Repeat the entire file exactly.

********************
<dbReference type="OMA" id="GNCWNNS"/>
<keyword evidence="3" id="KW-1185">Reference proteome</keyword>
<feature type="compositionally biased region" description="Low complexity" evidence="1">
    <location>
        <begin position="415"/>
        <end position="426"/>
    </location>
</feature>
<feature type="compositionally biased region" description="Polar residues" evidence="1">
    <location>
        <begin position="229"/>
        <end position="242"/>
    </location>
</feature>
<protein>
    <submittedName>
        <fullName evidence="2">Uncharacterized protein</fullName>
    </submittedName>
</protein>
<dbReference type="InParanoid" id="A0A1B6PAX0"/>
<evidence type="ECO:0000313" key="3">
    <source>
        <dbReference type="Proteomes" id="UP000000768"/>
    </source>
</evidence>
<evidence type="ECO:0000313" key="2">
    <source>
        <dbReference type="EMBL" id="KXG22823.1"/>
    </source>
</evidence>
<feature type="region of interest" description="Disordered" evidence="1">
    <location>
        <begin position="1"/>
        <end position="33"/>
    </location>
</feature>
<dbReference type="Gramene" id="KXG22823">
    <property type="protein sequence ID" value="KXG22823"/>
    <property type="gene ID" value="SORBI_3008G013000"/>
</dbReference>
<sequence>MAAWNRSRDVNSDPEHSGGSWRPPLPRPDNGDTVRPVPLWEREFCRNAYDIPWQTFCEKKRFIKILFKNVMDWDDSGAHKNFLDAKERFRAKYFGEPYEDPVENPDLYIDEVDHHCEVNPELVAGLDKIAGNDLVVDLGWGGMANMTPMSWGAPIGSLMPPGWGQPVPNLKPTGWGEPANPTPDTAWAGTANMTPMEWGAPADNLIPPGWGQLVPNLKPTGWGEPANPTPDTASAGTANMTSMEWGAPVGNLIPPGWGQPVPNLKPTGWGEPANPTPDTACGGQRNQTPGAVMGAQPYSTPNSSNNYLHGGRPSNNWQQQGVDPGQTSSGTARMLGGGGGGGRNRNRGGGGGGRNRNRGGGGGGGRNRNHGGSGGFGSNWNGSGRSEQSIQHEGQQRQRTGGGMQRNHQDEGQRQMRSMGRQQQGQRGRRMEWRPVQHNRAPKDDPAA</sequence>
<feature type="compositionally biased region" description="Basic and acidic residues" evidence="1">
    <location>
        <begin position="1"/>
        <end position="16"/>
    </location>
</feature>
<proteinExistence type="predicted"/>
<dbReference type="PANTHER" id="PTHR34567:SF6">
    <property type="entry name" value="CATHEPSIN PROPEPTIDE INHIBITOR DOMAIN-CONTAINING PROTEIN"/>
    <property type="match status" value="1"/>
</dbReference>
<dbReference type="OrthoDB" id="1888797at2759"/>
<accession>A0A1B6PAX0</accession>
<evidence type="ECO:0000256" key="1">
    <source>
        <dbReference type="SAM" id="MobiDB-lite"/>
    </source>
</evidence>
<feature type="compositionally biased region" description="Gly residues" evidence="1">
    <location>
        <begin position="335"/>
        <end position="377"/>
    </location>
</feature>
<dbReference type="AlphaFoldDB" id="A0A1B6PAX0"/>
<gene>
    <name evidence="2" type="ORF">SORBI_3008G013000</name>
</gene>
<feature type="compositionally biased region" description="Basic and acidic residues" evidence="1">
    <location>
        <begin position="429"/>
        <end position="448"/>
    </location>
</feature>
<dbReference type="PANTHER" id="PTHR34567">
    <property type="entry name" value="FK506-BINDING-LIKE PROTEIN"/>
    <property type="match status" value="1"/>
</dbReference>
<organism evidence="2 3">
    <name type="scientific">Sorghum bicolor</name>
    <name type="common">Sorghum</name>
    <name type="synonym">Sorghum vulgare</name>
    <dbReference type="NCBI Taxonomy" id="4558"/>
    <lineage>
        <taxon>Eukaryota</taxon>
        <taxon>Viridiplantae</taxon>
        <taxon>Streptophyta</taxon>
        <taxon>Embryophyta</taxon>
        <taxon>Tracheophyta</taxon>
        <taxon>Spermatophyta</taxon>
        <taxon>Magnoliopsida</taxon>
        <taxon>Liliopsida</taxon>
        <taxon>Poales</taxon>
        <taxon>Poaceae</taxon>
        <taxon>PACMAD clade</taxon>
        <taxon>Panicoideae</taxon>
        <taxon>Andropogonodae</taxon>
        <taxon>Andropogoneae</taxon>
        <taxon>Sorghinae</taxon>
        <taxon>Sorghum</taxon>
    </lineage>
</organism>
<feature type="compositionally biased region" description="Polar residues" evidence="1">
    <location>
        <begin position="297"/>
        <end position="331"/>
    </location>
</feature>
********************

<dbReference type="OMA" id="GNCWNNS"/>
<keyword evidence="3" id="KW-1185">Reference proteome</keyword>
<feature type="compositionally biased region" description="Low complexity" evidence="1">
    <location>
        <begin position="415"/>
        <end position="426"/>
    </location>
</feature>
<feature type="compositionally biased region" description="Polar residues" evidence="1">
    <location>
        <begin position="229"/>
        <end position="242"/>
    </location>
</feature>
<protein>
    <submittedName>
        <fullName evidence="2">Uncharacterized protein</fullName>
    </submittedName>
</protein>
<dbReference type="InParanoid" id="A0A1B6PAX0"/>
<evidence type="ECO:0000313" key="3">
    <source>
        <dbReference type="Proteomes" id="UP000000768"/>
    </source>
</evidence>
<evidence type="ECO:0000313" key="2">
    <source>
        <dbReference type="EMBL" id="KXG22823.1"/>
    </source>
</evidence>
<feature type="region of interest" description="Disordered" evidence="1">
    <location>
        <begin position="1"/>
        <end position="33"/>
    </location>
</feature>
<dbReference type="Gramene" id="KXG22823">
    <property type="protein sequence ID" value="KXG22823"/>
    <property type="gene ID" value="SORBI_3008G013000"/>
</dbReference>
<sequence>MAAWNRSRDVNSDPEHSGGSWRPPLPRPDNGDTVRPVPLWEREFCRNAYDIPWQTFCEKKRFIKILFKNVMDWDDSGAHKNFLDAKERFRAKYFGEPYEDPVENPDLYIDEVDHHCEVNPELVAGLDKIAGNDLVVDLGWGGMANMTPMSWGAPIGSLMPPGWGQPVPNLKPTGWGEPANPTPDTAWAGTANMTPMEWGAPADNLIPPGWGQLVPNLKPTGWGEPANPTPDTASAGTANMTSMEWGAPVGNLIPPGWGQPVPNLKPTGWGEPANPTPDTACGGQRNQTPGAVMGAQPYSTPNSSNNYLHGGRPSNNWQQQGVDPGQTSSGTARMLGGGGGGGRNRNRGGGGGGRNRNRGGGGGGGRNRNHGGSGGFGSNWNGSGRSEQSIQHEGQQRQRTGGGMQRNHQDEGQRQMRSMGRQQQGQRGRRMEWRPVQHNRAPKDDPAA</sequence>
<feature type="compositionally biased region" description="Basic and acidic residues" evidence="1">
    <location>
        <begin position="1"/>
        <end position="16"/>
    </location>
</feature>
<proteinExistence type="predicted"/>
<dbReference type="PANTHER" id="PTHR34567:SF6">
    <property type="entry name" value="CATHEPSIN PROPEPTIDE INHIBITOR DOMAIN-CONTAINING PROTEIN"/>
    <property type="match status" value="1"/>
</dbReference>
<dbReference type="OrthoDB" id="1888797at2759"/>
<accession>A0A1B6PAX0</accession>
<evidence type="ECO:0000256" key="1">
    <source>
        <dbReference type="SAM" id="MobiDB-lite"/>
    </source>
</evidence>
<feature type="compositionally biased region" description="Gly residues" evidence="1">
    <location>
        <begin position="335"/>
        <end position="377"/>
    </location>
</feature>
<dbReference type="AlphaFoldDB" id="A0A1B6PAX0"/>
<gene>
    <name evidence="2" type="ORF">SORBI_3008G013000</name>
</gene>
<feature type="compositionally biased region" description="Basic and acidic residues" evidence="1">
    <location>
        <begin position="429"/>
        <end position="448"/>
    </location>
</feature>
<dbReference type="PANTHER" id="PTHR34567">
    <property type="entry name" value="FK506-BINDING-LIKE PROTEIN"/>
    <property type="match status" value="1"/>
</dbReference>
<organism evidence="2 3">
    <name type="scientific">Sorghum bicolor</name>
    <name type="common">Sorghum</name>
    <name type="synonym">Sorghum vulgare</name>
    <dbReference type="NCBI Taxonomy" id="4558"/>
    <lineage>
        <taxon>Eukaryota</taxon>
        <taxon>Viridiplantae</taxon>
        <taxon>Streptophyta</taxon>
        <taxon>Embryophyta</taxon>
        <taxon>Tracheophyta</taxon>
        <taxon>Spermatophyta</taxon>
        <taxon>Magnoliopsida</taxon>
        <taxon>Liliopsida</taxon>
        <taxon>Poales</taxon>
        <taxon>Poaceae</taxon>
        <taxon>PACMAD clade</taxon>
        <taxon>Panicoideae</taxon>
        <taxon>Andropogonodae</taxon>
        <taxon>Andropogoneae</taxon>
        <taxon>Sorghinae</taxon>
        <taxon>Sorghum</taxon>
    </lineage>
</organism>
<feature type="compositionally biased region" description="Polar residues" evidence="1">
    <location>
        <begin position="297"/>
        <end position="331"/>
    </location>
</feature>